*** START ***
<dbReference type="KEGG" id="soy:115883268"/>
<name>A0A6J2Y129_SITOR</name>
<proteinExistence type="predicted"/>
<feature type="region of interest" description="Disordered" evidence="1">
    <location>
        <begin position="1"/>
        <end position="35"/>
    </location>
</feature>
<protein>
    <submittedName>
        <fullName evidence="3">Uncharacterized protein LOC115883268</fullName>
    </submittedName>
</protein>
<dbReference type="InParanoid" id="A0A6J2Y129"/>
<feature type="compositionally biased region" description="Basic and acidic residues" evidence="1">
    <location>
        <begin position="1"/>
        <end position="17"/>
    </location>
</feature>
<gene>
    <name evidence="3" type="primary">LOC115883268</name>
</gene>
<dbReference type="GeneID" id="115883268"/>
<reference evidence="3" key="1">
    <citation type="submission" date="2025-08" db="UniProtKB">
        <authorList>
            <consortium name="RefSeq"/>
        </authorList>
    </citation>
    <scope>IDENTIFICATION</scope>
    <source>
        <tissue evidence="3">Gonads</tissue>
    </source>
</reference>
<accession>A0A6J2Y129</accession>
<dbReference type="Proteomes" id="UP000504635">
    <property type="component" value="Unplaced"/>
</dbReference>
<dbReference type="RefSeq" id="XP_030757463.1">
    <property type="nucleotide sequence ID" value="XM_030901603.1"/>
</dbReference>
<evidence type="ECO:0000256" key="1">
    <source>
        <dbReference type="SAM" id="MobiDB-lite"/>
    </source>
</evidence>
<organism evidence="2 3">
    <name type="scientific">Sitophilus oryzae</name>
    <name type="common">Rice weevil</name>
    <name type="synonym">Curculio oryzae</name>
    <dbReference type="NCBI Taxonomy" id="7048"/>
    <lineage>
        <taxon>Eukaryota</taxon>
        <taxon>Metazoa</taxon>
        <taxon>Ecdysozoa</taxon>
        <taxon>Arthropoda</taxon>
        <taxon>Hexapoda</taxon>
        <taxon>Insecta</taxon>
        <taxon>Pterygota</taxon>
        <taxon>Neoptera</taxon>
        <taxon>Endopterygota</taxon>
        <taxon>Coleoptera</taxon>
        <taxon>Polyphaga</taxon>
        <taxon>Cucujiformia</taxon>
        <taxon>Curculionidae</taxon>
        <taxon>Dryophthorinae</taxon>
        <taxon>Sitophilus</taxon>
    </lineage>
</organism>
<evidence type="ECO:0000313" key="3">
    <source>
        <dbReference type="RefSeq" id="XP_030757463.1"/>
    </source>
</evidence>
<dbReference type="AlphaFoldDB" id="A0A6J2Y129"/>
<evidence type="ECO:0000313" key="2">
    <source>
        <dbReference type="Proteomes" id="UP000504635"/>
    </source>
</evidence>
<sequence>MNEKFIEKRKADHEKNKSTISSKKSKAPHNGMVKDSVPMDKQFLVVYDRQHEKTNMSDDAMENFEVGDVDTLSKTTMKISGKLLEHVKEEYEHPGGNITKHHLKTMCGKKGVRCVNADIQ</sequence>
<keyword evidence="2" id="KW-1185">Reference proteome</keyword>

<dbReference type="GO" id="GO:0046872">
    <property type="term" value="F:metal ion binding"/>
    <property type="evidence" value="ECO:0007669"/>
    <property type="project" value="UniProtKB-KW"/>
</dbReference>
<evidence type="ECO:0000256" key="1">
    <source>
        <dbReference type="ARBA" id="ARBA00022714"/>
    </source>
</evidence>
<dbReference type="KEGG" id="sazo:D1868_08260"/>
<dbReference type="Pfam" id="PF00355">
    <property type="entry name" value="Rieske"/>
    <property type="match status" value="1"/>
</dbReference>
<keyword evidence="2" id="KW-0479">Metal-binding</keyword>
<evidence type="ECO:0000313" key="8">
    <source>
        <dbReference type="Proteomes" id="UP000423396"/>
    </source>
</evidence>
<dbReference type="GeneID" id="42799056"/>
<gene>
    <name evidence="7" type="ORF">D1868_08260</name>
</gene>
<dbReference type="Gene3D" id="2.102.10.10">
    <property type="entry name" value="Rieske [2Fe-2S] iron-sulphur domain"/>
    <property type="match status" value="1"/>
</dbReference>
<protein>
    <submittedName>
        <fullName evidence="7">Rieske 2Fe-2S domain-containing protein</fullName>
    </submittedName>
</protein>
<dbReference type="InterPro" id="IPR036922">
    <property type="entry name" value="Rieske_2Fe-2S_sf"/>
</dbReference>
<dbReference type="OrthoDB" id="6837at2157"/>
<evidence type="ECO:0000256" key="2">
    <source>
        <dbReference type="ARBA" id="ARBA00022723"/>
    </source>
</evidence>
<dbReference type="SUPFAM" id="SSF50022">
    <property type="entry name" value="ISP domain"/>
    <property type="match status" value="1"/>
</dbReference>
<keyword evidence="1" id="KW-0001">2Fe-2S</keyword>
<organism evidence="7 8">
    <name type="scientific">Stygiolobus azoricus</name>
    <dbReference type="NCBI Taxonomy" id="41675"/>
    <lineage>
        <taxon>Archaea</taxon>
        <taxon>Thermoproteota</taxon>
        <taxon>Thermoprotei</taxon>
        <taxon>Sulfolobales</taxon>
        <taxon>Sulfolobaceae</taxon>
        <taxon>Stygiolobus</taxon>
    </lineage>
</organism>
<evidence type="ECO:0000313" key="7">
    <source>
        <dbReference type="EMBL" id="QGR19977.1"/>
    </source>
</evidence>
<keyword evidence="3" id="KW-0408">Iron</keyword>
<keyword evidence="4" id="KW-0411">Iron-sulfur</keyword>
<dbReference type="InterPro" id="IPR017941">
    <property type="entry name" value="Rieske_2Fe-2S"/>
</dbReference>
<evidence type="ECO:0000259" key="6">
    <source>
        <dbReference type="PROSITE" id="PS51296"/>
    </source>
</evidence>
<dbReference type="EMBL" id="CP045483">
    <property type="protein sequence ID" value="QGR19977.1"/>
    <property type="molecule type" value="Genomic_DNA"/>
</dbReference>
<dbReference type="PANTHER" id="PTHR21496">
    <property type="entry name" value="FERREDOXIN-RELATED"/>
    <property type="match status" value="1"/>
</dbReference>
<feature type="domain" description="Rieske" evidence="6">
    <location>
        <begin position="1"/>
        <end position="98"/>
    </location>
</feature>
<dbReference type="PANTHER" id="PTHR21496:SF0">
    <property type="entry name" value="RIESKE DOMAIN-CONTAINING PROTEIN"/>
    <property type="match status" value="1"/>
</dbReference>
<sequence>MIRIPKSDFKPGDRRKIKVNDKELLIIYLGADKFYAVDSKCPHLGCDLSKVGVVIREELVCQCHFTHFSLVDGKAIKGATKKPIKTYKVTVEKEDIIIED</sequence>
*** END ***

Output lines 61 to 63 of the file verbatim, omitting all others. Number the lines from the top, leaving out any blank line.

        <taxon>Pterygota</taxon>
        <taxon>Neoptera</taxon>
        <taxon>Endopterygota</taxon>